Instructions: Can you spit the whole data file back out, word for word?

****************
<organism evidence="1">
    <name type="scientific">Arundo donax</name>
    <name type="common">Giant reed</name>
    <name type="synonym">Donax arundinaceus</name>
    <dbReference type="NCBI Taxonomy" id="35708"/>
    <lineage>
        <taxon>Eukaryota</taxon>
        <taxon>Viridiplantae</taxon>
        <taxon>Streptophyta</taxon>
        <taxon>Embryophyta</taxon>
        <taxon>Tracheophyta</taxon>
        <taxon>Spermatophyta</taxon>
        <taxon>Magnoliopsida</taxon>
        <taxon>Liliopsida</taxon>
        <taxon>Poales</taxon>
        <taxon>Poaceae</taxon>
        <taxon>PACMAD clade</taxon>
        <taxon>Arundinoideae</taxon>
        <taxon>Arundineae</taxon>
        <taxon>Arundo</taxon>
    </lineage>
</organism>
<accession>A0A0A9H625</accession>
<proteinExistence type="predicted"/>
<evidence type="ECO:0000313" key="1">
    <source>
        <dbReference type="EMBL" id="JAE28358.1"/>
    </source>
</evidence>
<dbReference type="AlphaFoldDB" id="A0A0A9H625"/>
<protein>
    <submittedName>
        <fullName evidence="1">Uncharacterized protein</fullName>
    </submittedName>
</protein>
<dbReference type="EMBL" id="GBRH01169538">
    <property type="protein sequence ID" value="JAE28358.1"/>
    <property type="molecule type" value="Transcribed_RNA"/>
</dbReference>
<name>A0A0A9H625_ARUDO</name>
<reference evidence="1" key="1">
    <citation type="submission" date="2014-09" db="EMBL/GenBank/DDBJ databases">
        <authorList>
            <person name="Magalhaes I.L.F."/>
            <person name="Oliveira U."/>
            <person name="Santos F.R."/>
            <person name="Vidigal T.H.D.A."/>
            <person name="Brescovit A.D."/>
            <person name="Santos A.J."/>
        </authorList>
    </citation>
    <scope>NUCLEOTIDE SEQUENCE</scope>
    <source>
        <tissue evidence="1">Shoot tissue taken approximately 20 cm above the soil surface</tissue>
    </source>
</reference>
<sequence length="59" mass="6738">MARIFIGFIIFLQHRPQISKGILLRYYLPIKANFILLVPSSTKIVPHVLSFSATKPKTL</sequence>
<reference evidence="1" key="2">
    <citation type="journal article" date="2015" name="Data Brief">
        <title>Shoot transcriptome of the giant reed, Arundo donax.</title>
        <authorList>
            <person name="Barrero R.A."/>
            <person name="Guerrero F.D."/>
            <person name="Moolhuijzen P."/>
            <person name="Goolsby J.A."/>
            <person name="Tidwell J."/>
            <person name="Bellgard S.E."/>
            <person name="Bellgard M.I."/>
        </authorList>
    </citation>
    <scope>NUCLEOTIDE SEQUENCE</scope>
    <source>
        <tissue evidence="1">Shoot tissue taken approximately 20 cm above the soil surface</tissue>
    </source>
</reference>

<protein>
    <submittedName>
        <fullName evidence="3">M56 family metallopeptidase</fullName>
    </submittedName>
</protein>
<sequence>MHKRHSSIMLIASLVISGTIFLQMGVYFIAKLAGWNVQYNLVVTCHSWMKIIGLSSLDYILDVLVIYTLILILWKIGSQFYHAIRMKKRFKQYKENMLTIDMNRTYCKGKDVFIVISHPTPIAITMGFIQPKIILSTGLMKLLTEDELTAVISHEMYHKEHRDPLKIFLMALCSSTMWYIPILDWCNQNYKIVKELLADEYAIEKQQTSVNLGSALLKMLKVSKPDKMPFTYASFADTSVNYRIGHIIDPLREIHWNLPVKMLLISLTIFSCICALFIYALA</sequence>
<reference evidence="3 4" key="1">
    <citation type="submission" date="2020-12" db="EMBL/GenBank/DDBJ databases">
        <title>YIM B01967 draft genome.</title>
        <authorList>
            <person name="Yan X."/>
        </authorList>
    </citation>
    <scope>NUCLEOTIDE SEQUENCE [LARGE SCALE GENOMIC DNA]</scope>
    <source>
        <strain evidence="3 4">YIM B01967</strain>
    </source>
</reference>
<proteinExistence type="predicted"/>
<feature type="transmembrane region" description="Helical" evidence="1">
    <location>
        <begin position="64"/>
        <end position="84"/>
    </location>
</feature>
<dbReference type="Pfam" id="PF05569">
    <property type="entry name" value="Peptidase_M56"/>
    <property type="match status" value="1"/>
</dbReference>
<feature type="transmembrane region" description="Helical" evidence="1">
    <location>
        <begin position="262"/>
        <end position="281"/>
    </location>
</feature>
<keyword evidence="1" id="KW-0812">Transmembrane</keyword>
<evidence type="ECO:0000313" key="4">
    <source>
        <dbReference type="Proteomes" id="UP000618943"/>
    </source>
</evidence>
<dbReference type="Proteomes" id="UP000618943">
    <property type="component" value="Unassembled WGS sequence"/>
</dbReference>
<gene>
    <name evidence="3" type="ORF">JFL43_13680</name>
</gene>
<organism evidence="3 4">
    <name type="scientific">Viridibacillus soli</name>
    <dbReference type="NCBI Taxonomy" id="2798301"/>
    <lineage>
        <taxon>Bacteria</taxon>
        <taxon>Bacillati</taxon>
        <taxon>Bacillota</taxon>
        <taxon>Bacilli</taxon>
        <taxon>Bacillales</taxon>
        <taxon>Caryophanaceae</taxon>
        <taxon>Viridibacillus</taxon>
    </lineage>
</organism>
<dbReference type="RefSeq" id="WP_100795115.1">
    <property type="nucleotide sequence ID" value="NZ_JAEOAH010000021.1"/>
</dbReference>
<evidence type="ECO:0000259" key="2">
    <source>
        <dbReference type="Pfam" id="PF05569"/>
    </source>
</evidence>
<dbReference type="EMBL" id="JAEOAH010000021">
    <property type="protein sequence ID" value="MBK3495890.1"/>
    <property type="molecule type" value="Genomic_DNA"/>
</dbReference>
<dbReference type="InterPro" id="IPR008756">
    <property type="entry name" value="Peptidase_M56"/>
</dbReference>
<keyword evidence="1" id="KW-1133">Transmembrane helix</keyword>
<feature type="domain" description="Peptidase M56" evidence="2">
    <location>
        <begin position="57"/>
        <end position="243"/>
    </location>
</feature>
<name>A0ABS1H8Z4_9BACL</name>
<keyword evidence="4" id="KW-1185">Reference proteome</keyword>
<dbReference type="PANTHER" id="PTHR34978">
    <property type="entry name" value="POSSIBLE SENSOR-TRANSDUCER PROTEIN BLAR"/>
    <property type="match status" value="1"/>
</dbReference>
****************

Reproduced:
<organism evidence="1">
    <name type="scientific">Arundo donax</name>
    <name type="common">Giant reed</name>
    <name type="synonym">Donax arundinaceus</name>
    <dbReference type="NCBI Taxonomy" id="35708"/>
    <lineage>
        <taxon>Eukaryota</taxon>
        <taxon>Viridiplantae</taxon>
        <taxon>Streptophyta</taxon>
        <taxon>Embryophyta</taxon>
        <taxon>Tracheophyta</taxon>
        <taxon>Spermatophyta</taxon>
        <taxon>Magnoliopsida</taxon>
        <taxon>Liliopsida</taxon>
        <taxon>Poales</taxon>
        <taxon>Poaceae</taxon>
        <taxon>PACMAD clade</taxon>
        <taxon>Arundinoideae</taxon>
        <taxon>Arundineae</taxon>
        <taxon>Arundo</taxon>
    </lineage>
</organism>
<accession>A0A0A9H625</accession>
<proteinExistence type="predicted"/>
<evidence type="ECO:0000313" key="1">
    <source>
        <dbReference type="EMBL" id="JAE28358.1"/>
    </source>
</evidence>
<dbReference type="AlphaFoldDB" id="A0A0A9H625"/>
<protein>
    <submittedName>
        <fullName evidence="1">Uncharacterized protein</fullName>
    </submittedName>
</protein>
<dbReference type="EMBL" id="GBRH01169538">
    <property type="protein sequence ID" value="JAE28358.1"/>
    <property type="molecule type" value="Transcribed_RNA"/>
</dbReference>
<name>A0A0A9H625_ARUDO</name>
<reference evidence="1" key="1">
    <citation type="submission" date="2014-09" db="EMBL/GenBank/DDBJ databases">
        <authorList>
            <person name="Magalhaes I.L.F."/>
            <person name="Oliveira U."/>
            <person name="Santos F.R."/>
            <person name="Vidigal T.H.D.A."/>
            <person name="Brescovit A.D."/>
            <person name="Santos A.J."/>
        </authorList>
    </citation>
    <scope>NUCLEOTIDE SEQUENCE</scope>
    <source>
        <tissue evidence="1">Shoot tissue taken approximately 20 cm above the soil surface</tissue>
    </source>
</reference>
<sequence length="59" mass="6738">MARIFIGFIIFLQHRPQISKGILLRYYLPIKANFILLVPSSTKIVPHVLSFSATKPKTL</sequence>
<reference evidence="1" key="2">
    <citation type="journal article" date="2015" name="Data Brief">
        <title>Shoot transcriptome of the giant reed, Arundo donax.</title>
        <authorList>
            <person name="Barrero R.A."/>
            <person name="Guerrero F.D."/>
            <person name="Moolhuijzen P."/>
            <person name="Goolsby J.A."/>
            <person name="Tidwell J."/>
            <person name="Bellgard S.E."/>
            <person name="Bellgard M.I."/>
        </authorList>
    </citation>
    <scope>NUCLEOTIDE SEQUENCE</scope>
    <source>
        <tissue evidence="1">Shoot tissue taken approximately 20 cm above the soil surface</tissue>
    </source>
</reference>

<protein>
    <submittedName>
        <fullName evidence="3">M56 family metallopeptidase</fullName>
    </submittedName>
</protein>
<sequence>MHKRHSSIMLIASLVISGTIFLQMGVYFIAKLAGWNVQYNLVVTCHSWMKIIGLSSLDYILDVLVIYTLILILWKIGSQFYHAIRMKKRFKQYKENMLTIDMNRTYCKGKDVFIVISHPTPIAITMGFIQPKIILSTGLMKLLTEDELTAVISHEMYHKEHRDPLKIFLMALCSSTMWYIPILDWCNQNYKIVKELLADEYAIEKQQTSVNLGSALLKMLKVSKPDKMPFTYASFADTSVNYRIGHIIDPLREIHWNLPVKMLLISLTIFSCICALFIYALA</sequence>
<reference evidence="3 4" key="1">
    <citation type="submission" date="2020-12" db="EMBL/GenBank/DDBJ databases">
        <title>YIM B01967 draft genome.</title>
        <authorList>
            <person name="Yan X."/>
        </authorList>
    </citation>
    <scope>NUCLEOTIDE SEQUENCE [LARGE SCALE GENOMIC DNA]</scope>
    <source>
        <strain evidence="3 4">YIM B01967</strain>
    </source>
</reference>
<proteinExistence type="predicted"/>
<feature type="transmembrane region" description="Helical" evidence="1">
    <location>
        <begin position="64"/>
        <end position="84"/>
    </location>
</feature>
<dbReference type="Pfam" id="PF05569">
    <property type="entry name" value="Peptidase_M56"/>
    <property type="match status" value="1"/>
</dbReference>
<feature type="transmembrane region" description="Helical" evidence="1">
    <location>
        <begin position="262"/>
        <end position="281"/>
    </location>
</feature>
<keyword evidence="1" id="KW-0812">Transmembrane</keyword>
<evidence type="ECO:0000313" key="4">
    <source>
        <dbReference type="Proteomes" id="UP000618943"/>
    </source>
</evidence>
<dbReference type="Proteomes" id="UP000618943">
    <property type="component" value="Unassembled WGS sequence"/>
</dbReference>
<gene>
    <name evidence="3" type="ORF">JFL43_13680</name>
</gene>
<organism evidence="3 4">
    <name type="scientific">Viridibacillus soli</name>
    <dbReference type="NCBI Taxonomy" id="2798301"/>
    <lineage>
        <taxon>Bacteria</taxon>
        <taxon>Bacillati</taxon>
        <taxon>Bacillota</taxon>
        <taxon>Bacilli</taxon>
        <taxon>Bacillales</taxon>
        <taxon>Caryophanaceae</taxon>
        <taxon>Viridibacillus</taxon>
    </lineage>
</organism>
<dbReference type="RefSeq" id="WP_100795115.1">
    <property type="nucleotide sequence ID" value="NZ_JAEOAH010000021.1"/>
</dbReference>
<evidence type="ECO:0000259" key="2">
    <source>
        <dbReference type="Pfam" id="PF05569"/>
    </source>
</evidence>
<dbReference type="EMBL" id="JAEOAH010000021">
    <property type="protein sequence ID" value="MBK3495890.1"/>
    <property type="molecule type" value="Genomic_DNA"/>
</dbReference>
<dbReference type="InterPro" id="IPR008756">
    <property type="entry name" value="Peptidase_M56"/>
</dbReference>
<keyword evidence="1" id="KW-1133">Transmembrane helix</keyword>
<feature type="domain" description="Peptidase M56" evidence="2">
    <location>
        <begin position="57"/>
        <end position="243"/>
    </location>
</feature>
<name>A0ABS1H8Z4_9BACL</name>
<keyword evidence="4" id="KW-1185">Reference proteome</keyword>
<dbReference type="PANTHER" id="PTHR34978">
    <property type="entry name" value="POSSIBLE SENSOR-TRANSDUCER PROTEIN BLAR"/>
    <property type="match status" value="1"/>
</dbReference>